Project description:Human Connexin26 gene mutations cause hearing loss. These hereditary mutations are the leading cause of childhood deafness worldwide. Mutations in gap junction proteins (connexins) can impair intercellular communication by eliminating protein synthesis, mis-trafficking, or inducing channels that fail to dock or have aberrant function. We previously identified a new class of mutants that form non-functional gap junction channels and hemichannels (connexons) by disrupting packing and inter-helix interactions. Here we analyzed fourteen point mutations in the fourth transmembrane helix of connexin26 (Cx26) that cause non-syndromic hearing loss. Eight mutations caused mis-trafficking (K188R, F191L, V198M, S199F, G200R, I203K, L205P, T208P). Of the remaining six that formed gap junctions in mammalian cells, M195T and A197S formed stable hemichannels after isolation with a baculovirus/Sf9 protein purification system, while C202F, I203T, L205V and N206S formed hemichannels with varying degrees of instability. The function of all six gap junction-forming mutants was further assessed through measurement of dye coupling in mammalian cells and junctional conductance in paired Xenopus oocytes. Dye coupling between cell pairs was reduced by varying degrees for all six mutants. In homotypic oocyte pairings, only A197S induced measurable conductance. In heterotypic pairings with wild-type Cx26, five of the six mutants formed functional gap junction channels, albeit with reduced efficiency. None of the mutants displayed significant alterations in sensitivity to transjunctional voltage or induced conductive hemichannels in single oocytes. Intra-hemichannel interactions between mutant and wild-type proteins were assessed in rescue experiments using baculovirus expression in Sf9 insect cells. Of the four unstable mutations (C202F, I203T, L205V, N206S) only C202F and N206S formed stable hemichannels when co-expressed with wild-type Cx26. Stable M195T hemichannels displayed an increased tendency to aggregate. Thus, mutations in TM4 cause a range of phenotypes of dysfunctional gap junction channels that are discussed within the context of the X-ray crystallographic structure.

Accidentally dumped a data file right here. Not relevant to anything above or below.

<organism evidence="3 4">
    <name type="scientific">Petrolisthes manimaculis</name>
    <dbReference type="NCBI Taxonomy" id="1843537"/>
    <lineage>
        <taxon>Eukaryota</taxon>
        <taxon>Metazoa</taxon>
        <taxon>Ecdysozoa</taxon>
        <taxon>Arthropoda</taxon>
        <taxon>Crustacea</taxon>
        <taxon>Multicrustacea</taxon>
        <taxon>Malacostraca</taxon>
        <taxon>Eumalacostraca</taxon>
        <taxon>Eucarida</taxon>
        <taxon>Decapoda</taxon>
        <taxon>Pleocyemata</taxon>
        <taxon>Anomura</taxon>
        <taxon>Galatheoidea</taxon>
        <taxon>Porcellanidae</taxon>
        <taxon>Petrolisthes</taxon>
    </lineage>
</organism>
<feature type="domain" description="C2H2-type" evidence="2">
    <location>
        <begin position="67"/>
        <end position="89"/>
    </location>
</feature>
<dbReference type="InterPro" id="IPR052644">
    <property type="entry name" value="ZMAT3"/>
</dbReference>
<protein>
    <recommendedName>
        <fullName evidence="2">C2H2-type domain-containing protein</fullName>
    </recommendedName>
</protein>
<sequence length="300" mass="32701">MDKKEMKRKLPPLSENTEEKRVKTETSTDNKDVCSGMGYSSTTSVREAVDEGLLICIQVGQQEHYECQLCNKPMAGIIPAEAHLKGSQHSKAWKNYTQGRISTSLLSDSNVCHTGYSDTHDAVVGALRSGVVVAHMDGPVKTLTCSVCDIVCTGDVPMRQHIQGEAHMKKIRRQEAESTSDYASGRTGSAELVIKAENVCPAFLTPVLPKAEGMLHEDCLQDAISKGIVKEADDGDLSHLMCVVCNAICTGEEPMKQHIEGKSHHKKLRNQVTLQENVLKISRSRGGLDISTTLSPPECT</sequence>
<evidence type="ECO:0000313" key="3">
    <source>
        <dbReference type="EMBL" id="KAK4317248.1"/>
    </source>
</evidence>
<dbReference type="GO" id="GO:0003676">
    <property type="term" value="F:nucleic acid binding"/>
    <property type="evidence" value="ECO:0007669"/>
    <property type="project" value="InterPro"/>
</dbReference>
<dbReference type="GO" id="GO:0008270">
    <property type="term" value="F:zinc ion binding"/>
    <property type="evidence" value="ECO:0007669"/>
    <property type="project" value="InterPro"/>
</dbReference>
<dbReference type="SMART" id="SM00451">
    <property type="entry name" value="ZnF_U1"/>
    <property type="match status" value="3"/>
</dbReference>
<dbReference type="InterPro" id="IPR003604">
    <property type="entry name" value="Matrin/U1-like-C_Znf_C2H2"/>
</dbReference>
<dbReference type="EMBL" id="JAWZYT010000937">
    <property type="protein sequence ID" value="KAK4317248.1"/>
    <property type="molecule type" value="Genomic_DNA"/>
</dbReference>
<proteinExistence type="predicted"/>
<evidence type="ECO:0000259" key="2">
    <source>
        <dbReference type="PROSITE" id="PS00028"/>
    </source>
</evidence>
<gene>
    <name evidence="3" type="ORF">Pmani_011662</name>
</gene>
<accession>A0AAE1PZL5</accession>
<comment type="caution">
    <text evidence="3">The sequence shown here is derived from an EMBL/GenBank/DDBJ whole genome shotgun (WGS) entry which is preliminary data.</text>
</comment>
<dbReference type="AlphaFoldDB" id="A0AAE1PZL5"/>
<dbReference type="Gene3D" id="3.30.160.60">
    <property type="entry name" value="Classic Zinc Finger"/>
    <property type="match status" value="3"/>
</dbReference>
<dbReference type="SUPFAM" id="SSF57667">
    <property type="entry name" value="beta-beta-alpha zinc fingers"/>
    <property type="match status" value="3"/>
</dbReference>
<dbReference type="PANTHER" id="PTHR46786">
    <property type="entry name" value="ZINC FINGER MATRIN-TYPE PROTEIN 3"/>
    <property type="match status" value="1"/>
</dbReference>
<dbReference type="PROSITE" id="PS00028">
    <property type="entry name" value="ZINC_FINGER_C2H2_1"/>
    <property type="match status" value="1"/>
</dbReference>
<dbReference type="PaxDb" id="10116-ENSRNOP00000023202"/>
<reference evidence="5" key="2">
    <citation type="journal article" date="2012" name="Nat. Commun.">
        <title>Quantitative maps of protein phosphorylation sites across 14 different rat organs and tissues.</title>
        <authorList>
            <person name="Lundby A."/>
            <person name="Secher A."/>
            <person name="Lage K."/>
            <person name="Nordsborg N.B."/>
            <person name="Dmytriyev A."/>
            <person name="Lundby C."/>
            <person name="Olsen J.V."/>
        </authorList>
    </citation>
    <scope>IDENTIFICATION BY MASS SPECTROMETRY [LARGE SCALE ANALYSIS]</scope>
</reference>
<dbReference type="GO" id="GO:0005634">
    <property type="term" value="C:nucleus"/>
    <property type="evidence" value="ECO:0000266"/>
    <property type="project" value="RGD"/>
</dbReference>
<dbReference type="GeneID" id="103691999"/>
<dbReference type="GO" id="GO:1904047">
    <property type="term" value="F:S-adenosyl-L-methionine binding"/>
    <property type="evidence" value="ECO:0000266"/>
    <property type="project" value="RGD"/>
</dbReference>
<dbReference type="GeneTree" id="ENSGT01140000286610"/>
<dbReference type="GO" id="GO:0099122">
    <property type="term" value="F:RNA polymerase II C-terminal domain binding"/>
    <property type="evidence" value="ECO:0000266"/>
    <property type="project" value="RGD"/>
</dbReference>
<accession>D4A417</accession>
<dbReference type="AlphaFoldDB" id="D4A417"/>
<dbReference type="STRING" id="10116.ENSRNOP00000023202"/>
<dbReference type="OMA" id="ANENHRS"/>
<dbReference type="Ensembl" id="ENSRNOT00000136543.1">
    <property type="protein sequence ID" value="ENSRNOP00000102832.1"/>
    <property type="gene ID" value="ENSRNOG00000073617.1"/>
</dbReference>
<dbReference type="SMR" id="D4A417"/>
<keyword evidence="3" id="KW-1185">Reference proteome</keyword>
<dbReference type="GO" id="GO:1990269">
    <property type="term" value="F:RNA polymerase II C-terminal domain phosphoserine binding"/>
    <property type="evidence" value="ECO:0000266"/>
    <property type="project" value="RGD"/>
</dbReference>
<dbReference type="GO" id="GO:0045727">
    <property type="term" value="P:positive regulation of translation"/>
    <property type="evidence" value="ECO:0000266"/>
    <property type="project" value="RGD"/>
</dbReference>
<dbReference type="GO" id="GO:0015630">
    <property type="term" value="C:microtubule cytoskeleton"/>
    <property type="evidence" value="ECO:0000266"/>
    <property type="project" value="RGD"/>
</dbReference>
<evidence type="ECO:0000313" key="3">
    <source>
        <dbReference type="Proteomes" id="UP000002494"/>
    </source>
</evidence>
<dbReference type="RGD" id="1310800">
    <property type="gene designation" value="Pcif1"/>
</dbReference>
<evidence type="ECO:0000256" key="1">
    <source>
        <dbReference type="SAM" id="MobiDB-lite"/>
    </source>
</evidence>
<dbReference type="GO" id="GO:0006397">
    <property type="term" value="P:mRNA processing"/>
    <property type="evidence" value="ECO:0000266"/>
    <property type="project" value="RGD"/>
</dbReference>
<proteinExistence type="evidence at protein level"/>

Project description:A group of human mutations within the N-terminal (NT) domain of connexin 26 (Cx26) hemichannels produce aberrant channel activity, which gives rise to deafness and skin disorders, including keratitis-ichthyosis-deafness (KID) syndrome. Structural and functional studies indicate that the NT of connexin hemichannels is folded into the pore, where it plays important roles in permeability and gating. In this study, we explore the molecular basis by which N14K, an NT KID mutant, promotes gain of function. In macroscopic and single-channel recordings, we find that the N14K mutant favors the open conformation of hemichannels, shifts calcium and voltage sensitivity, and slows deactivation kinetics. Multiple copies of MD simulations of WT and N14K hemichannels, followed by the Kolmogorov-Smirnov significance test (KS test) of the distributions of interaction energies, reveal that the N14K mutation significantly disrupts pairwise interactions that occur in WT hemichannels between residue K15 of one subunit and residue E101 of the adjacent subunit (E101 being located at the transition between transmembrane segment 2 [TM2] and the cytoplasmic loop [CL]). Double mutant cycle analysis supports coupling between the NT and the TM2/CL transition in WT hemichannels, which is disrupted in N14K mutant hemichannels. KS tests of the α carbon correlation coefficients calculated over MD trajectories suggest that the effects of the N14K mutation are not confined to the K15-E101 pairs but extend to essentially all pairwise residue correlations between the NT and TM2/CL interface. Together, our data indicate that the N14K mutation increases hemichannel open probability by disrupting interactions between the NT and the TM2/CL region of the adjacent connexin subunit. This suggests that NT-TM2/CL interactions facilitate Cx26 hemichannel closure.